The general rule of thumb is that you can buy a home that costs about two-and-one-half times your annual salary. A good REALTOR® or lender can determine how much you can afford and estimate the maximum monthly payment based on the loan amount, taxes, insurance and other expenses.



    • Is it best to save for the ultimate dream home or begin with a less expensive starter home?

      It can take a long time to save for that perfect dream home. Meanwhile, the market has been flooded with some of the most favorable mortgage interest rates in years. Low rates make housing more affordable, which is why so many buyers have jumped on the home buying bandwagon.

      Home-price appreciation has also been strong, making very solid gains in communities across the country. In fact, home prices are expected to increase 2.5 percent to 3 percent annually over the next five years.

      If you purchase a starter home today, you can potentially begin to build value that can lead to the purchase of a larger, or more desirable, trade-up home in the future.



    • How do you decide whether to add on to an existing home or purchase a new one?

      There are a few things to consider, including cost, individual needs, and what will add value down the road. Also important: your emotional attachment to the existing home. As designer and builder Philip S. Wenz, the author of Adding to a House: Planning, Design & Construction, notes, an addition is much cheaper than building a new home and can offer a "new" home without the heartache of moving.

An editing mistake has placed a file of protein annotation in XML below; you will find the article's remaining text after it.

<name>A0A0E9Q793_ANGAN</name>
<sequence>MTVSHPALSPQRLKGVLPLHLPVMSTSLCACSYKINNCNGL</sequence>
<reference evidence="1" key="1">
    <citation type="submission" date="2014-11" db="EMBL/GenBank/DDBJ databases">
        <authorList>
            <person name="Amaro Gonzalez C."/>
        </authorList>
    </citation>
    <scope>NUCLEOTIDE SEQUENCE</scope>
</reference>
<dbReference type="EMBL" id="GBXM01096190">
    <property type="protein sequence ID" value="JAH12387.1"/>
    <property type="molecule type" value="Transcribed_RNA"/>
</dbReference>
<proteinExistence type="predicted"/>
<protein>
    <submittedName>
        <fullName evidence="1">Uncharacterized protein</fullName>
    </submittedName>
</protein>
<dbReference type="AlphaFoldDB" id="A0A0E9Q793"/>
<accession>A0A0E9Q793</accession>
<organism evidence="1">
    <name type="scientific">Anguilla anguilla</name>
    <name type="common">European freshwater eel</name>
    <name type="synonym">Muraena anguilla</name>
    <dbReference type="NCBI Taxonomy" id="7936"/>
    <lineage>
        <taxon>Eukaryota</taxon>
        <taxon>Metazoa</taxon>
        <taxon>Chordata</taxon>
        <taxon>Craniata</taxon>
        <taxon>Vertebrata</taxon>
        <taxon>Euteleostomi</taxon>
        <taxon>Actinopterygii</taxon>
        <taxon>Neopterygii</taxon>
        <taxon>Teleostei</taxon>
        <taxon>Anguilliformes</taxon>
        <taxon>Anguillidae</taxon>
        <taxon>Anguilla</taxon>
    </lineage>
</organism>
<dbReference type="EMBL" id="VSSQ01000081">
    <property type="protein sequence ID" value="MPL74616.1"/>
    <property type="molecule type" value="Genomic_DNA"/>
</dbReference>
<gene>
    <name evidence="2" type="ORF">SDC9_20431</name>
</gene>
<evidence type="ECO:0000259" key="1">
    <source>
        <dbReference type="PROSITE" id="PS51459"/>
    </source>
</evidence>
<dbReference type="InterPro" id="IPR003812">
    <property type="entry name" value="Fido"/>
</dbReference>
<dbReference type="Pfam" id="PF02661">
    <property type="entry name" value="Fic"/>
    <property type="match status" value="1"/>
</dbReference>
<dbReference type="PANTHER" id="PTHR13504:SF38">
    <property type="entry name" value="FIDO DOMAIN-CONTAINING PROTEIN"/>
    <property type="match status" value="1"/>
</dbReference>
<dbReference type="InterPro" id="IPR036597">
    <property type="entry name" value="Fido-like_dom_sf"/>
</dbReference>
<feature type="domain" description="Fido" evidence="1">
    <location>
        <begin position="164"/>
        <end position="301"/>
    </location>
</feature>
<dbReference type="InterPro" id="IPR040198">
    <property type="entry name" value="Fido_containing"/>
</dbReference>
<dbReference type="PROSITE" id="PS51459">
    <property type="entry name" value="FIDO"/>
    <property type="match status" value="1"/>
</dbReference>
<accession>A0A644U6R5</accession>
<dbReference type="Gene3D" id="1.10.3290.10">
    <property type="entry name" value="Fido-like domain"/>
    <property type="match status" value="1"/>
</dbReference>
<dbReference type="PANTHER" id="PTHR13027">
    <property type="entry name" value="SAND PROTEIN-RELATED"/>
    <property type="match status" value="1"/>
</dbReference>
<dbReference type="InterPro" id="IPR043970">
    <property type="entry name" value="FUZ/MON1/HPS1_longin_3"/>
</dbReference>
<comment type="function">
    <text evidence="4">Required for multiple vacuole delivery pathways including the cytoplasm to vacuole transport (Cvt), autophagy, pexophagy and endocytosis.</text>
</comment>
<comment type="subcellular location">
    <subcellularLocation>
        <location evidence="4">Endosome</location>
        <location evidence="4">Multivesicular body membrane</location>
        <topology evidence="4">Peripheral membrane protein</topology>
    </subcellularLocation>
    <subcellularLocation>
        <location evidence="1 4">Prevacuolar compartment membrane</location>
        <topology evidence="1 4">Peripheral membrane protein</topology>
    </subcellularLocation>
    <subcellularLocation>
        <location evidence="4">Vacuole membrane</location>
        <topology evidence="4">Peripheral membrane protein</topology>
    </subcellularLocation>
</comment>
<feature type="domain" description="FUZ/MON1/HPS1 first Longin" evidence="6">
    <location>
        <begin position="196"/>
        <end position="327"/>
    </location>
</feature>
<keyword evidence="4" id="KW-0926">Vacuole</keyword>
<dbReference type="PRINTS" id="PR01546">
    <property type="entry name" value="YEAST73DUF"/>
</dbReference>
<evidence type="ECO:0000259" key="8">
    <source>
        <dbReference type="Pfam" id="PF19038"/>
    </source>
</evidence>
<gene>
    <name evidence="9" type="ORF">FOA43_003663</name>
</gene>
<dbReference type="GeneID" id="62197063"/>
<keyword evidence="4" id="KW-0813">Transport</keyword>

Other considerations:

      • Can you finance the home improvement with your own cash or will you need a loan?
      • How much equity is in the property? A fair amount will make it that much easier to get a loan for home improvements.
      • Is it feasible to expand the current space for an addition?
      • What is permissible under local zoning and building laws? Despite your deep yearning for a new sunroom or garage, you will need to know if your town or city will allow such improvements.
      • Are there affordable properties for sale that would satisfy your changing housing needs?
      Explore your options. Make sure your decision is one you can live with - either under the same roof or under a different one.

  • Financing Q&A

    • What is a mortgage and how does it work?

      A mortgage makes homeownership possible for most people. In the simplest terms, it is a loan that is secured by real property. The lender holds title to the home until the loan is completely repaid. If you fail to pay up, the lender has a right to take the property, sell it, and recover the money that is owed.

      The amount of a mortgage will vary greatly depending on the down payment you make to reduce the amount of money that is needed to finance the home. You may put as much money down as you like, or you can sometimes pay as little as 3 to 5% of the purchase price, or sometimes nothing at all. The more you put down, the more you reduce the amount that is financed, thereby lowering your monthly payment.

      The monthly payment consists of both principal and interest but also typically includes additional amounts to cover property taxes and insurance-specifically hazard insurance and private mortgage insurance, the latter of which is required for down payments less than 20% of the purchase price.

      Home buyers in the U.S. have access to several different types of mortgage loans.



    • How do I qualify for a home loan?

      Top 5 Members have information on lender loan requirements and will be able to calculate a rough monthly figure you can afford based on the maximum monthly payment for the loan, taxes, insurance, and any type of maintenance fees. This pre-purchase evaluation by the agent can save you a lot of time spent looking at properties you cannot afford.

      Lenders also routinely calculate what you can afford and can pre-qualify you for a loan even before you begin your home search. This way, you know exactly how much you can afford to buy.

      Lenders generally stipulate that you spend no more than 28% of your gross monthly income on a mortgage payment or 36% on total debts.